Not the one? Search for your essay title...
  • Join over 1.2 million students every month
  • Accelerate your learning by 29%
  • Unlimited access from just £6.99 per month

See related essaysSee related essays

Related AS and A Level History of the USA, 1840-1968 essays

  1. Peer reviewed

    To what extent were Malcolm X and the subsequent Black Power Movement the 'Evil ...

    4 star(s)

    For Stokely Carmichael, Black Power meant "political power, economic power, and a new self image for Negroes."39 For some it even meant a working class revolution. For some, though not all supporters, a number that was surprisingly few, it meant aiming to combat the political and social institutions that threatened

  2. Peer reviewed

    Assess the view that the Supreme Court was the most important branch of federal ...

    4 star(s)

    an incredibly important decision, as it reduced the likelihood of resentment about African American workers being hired preferentially - had feelings of resentment come to light, this might have stirred deeper racist feeling, and a return to the hostility of the early 20th century.

  1. Linguistic Study - Linguistic Analysis of Martin Luther King's 'I Have a Dream', and ...

    He tells them 'somehow this situation can and will be changed'. This is very definite language, using verbs such as 'can' and 'will'. This again reassures the audience, as they trust and respect him. Change of Tone 'I Have a Dream...'

  2. How far was Martin Luther King's leadership responsible for the gains made by the ...

    His support, however, was demonstrated through the passing of two acts, including the civil rights bill of 1964 and the voting rights act of 1965. These acts were highly significant as segregation was finally thought to be over and all black citizens could vote ending disenfranchisement.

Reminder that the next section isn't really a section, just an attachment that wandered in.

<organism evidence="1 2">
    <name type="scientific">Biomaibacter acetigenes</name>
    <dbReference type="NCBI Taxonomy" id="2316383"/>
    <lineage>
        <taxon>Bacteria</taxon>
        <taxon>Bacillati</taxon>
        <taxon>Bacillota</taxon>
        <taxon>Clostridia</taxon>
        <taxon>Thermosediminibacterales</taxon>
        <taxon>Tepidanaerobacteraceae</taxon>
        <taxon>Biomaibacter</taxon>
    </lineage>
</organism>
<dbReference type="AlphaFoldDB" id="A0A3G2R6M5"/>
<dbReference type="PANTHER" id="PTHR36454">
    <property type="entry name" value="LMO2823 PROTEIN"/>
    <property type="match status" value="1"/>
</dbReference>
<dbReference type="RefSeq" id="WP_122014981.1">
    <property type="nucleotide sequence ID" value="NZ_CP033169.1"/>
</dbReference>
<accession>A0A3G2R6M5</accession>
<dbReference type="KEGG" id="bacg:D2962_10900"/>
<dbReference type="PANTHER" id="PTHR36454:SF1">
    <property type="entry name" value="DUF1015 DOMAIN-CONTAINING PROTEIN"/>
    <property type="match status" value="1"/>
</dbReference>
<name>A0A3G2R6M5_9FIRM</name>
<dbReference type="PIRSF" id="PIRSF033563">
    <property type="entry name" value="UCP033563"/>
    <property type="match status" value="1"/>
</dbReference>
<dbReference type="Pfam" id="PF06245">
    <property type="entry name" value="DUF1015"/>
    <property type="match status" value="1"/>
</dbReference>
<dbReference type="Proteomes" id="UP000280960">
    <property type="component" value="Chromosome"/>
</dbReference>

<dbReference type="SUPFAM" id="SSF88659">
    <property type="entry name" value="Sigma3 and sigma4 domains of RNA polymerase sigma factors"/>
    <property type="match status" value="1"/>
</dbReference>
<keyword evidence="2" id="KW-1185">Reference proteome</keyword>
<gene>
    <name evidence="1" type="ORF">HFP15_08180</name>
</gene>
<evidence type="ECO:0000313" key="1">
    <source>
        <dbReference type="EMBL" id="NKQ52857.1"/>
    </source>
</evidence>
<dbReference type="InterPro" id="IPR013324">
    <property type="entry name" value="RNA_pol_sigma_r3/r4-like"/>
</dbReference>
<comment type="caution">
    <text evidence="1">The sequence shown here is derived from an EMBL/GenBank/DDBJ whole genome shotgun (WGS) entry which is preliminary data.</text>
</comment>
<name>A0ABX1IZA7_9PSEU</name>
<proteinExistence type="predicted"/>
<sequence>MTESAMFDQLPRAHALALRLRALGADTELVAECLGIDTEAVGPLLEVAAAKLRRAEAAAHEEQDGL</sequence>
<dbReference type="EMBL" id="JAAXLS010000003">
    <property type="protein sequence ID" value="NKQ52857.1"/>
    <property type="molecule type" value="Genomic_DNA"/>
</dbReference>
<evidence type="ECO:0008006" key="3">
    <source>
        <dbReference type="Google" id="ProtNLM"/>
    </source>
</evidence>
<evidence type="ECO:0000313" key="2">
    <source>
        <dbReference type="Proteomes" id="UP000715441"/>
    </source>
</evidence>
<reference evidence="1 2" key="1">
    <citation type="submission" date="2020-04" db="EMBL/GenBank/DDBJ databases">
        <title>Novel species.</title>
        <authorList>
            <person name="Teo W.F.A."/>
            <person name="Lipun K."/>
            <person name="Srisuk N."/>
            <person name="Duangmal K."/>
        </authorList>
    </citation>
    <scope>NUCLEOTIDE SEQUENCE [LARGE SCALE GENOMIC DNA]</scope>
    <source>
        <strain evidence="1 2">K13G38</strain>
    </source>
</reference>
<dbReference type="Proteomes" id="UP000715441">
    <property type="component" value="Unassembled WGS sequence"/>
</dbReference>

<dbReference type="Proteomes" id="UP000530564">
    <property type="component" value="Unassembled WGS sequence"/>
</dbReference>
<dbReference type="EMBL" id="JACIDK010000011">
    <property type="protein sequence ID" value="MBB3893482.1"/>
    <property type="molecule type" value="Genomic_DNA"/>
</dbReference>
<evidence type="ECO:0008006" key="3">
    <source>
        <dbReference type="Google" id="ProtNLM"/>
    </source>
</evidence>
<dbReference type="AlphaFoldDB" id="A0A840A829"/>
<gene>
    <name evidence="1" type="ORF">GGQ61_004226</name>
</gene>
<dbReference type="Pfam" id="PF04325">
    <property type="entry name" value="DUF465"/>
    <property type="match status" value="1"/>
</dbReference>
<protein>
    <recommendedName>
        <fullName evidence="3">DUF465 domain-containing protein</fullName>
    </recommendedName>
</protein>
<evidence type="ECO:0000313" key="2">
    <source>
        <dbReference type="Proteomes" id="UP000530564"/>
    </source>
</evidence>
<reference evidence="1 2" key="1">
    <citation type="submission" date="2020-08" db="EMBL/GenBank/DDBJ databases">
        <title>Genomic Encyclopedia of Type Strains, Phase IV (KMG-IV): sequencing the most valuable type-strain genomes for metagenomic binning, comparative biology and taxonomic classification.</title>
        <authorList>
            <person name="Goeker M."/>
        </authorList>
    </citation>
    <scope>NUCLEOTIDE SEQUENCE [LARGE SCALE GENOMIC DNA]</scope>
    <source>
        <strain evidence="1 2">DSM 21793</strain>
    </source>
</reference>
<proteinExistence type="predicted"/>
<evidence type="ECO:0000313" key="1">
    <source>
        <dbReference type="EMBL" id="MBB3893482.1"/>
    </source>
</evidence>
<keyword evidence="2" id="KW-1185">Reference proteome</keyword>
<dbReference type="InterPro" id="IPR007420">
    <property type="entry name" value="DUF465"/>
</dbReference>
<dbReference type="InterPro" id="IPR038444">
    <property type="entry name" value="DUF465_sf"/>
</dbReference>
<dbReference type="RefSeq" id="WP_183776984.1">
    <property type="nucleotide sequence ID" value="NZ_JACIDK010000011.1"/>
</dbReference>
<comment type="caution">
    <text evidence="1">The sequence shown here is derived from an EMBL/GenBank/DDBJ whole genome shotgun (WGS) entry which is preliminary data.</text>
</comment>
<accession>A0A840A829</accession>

1. How Successful Was Martin Luther Kings Campaign For Civil Rights Between 1955-68?

    King, who had vowed to remain in jail until demands were met, left when City authorities made various promises. But these were deceiving. For example, the city of Albany promised to desegregate bus and rail terminals as if in response to the protests, even though legislation already required this.

  2. How far was peaceful protest responsible for the successes of the civil rights movement ...

    Again demonstrating that peaceful protest had the power to force intervention to ensure success. It is clear that without these campaigns, Eisenhower may not have paid attention to the views of those wanting racial equality. However it wasn?t just Eisenhower that was swayed by peaceful protest, Kennedy also remained to

  1. What was the short term impact of the Montgomery Bus Boycott 1955-1957?

    even though, the white people are being told of the injustice that occurs, not much is being done to stop it, emphasising how the Bus Boycott had maybe made more damage than to resolve any problems as it increased the backlash from the white people and especially the KKK.

  2. Civil Rights Revision Cards 1945-68

    President Eisenhower sends federal troops and the National Guard to intervene on behalf of the students, who become known as the "Little Rock Nine." 1. Who? STUDENTS (eg ? Melba Pattillo ? inspired by bus boycott & Thurgood Marshall) 1.

  • Over 160,000 pieces
    of student written work
  • Annotated by
    experienced teachers
  • Ideas and feedback to
    improve your own work